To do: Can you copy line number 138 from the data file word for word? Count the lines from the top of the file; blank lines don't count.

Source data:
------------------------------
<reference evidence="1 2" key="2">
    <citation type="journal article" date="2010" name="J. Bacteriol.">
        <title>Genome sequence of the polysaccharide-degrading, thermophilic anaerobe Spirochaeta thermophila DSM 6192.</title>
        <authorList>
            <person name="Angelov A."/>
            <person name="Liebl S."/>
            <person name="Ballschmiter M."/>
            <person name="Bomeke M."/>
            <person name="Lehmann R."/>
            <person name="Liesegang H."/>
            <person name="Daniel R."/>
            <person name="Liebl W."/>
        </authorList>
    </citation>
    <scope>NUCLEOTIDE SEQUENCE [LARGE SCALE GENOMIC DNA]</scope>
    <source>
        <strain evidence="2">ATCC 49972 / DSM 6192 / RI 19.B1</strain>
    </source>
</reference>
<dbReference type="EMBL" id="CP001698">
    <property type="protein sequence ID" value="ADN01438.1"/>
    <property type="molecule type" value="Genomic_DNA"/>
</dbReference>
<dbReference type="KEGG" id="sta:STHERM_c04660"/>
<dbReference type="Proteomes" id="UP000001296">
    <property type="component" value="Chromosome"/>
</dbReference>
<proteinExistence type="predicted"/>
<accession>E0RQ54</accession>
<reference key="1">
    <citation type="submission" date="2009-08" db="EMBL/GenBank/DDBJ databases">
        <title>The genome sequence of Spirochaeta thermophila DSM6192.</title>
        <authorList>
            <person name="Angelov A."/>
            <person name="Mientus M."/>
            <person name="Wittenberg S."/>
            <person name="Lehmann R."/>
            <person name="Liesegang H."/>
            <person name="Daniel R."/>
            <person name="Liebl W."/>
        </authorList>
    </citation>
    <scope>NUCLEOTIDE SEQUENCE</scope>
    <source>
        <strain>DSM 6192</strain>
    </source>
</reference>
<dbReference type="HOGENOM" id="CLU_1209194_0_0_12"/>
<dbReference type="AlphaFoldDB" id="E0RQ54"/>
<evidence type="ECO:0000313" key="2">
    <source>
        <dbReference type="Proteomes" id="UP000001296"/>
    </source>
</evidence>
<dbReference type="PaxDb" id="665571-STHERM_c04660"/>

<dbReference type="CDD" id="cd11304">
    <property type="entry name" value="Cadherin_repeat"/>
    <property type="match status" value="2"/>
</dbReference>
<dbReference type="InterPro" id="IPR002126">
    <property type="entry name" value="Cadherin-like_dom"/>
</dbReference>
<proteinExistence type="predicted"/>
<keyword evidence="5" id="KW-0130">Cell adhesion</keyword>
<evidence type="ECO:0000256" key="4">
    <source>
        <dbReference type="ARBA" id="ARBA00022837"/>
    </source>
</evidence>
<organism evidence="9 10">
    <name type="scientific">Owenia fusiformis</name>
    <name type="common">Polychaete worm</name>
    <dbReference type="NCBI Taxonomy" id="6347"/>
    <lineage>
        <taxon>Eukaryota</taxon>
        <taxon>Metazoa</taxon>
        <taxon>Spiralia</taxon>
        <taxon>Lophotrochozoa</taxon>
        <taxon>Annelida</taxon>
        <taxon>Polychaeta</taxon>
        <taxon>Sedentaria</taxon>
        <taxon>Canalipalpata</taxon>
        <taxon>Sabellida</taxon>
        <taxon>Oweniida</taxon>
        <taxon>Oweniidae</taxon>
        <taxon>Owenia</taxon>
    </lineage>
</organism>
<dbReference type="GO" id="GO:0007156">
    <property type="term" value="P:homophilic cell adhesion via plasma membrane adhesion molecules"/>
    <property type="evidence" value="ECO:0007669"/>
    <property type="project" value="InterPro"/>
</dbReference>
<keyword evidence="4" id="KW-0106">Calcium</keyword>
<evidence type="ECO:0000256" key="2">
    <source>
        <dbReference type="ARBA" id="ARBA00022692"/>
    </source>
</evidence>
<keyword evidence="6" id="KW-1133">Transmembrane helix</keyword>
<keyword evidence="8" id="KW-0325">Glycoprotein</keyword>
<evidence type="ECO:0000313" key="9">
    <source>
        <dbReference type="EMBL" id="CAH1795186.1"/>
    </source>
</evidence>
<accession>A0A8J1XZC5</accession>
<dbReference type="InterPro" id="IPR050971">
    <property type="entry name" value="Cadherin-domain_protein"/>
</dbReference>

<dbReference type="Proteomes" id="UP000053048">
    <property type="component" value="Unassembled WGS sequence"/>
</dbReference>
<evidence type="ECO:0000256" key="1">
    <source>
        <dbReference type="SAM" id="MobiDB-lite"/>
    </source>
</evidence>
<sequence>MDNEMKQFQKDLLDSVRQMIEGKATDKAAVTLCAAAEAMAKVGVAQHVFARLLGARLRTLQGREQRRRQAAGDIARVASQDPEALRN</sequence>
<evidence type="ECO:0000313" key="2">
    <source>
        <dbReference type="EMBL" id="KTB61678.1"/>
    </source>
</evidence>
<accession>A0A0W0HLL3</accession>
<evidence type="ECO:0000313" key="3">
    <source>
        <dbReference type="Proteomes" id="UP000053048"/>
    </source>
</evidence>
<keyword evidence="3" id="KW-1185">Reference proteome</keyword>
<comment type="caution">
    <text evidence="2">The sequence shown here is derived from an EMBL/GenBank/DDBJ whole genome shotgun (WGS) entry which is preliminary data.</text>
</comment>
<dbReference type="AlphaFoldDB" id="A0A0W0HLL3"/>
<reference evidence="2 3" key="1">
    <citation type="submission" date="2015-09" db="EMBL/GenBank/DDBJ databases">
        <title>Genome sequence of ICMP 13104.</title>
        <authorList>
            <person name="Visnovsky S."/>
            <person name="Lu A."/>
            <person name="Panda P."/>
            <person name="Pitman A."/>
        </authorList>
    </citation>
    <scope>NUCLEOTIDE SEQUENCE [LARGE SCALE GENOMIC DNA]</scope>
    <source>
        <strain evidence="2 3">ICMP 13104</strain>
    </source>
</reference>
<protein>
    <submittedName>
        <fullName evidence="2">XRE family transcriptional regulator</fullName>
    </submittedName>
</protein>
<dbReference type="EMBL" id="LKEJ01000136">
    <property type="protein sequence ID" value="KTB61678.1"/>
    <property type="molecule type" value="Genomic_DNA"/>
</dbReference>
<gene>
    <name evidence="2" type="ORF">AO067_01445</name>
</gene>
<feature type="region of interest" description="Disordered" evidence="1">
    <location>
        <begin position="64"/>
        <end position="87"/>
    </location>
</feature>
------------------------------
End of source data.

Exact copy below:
        <title>Genome sequence of ICMP 13104.</title>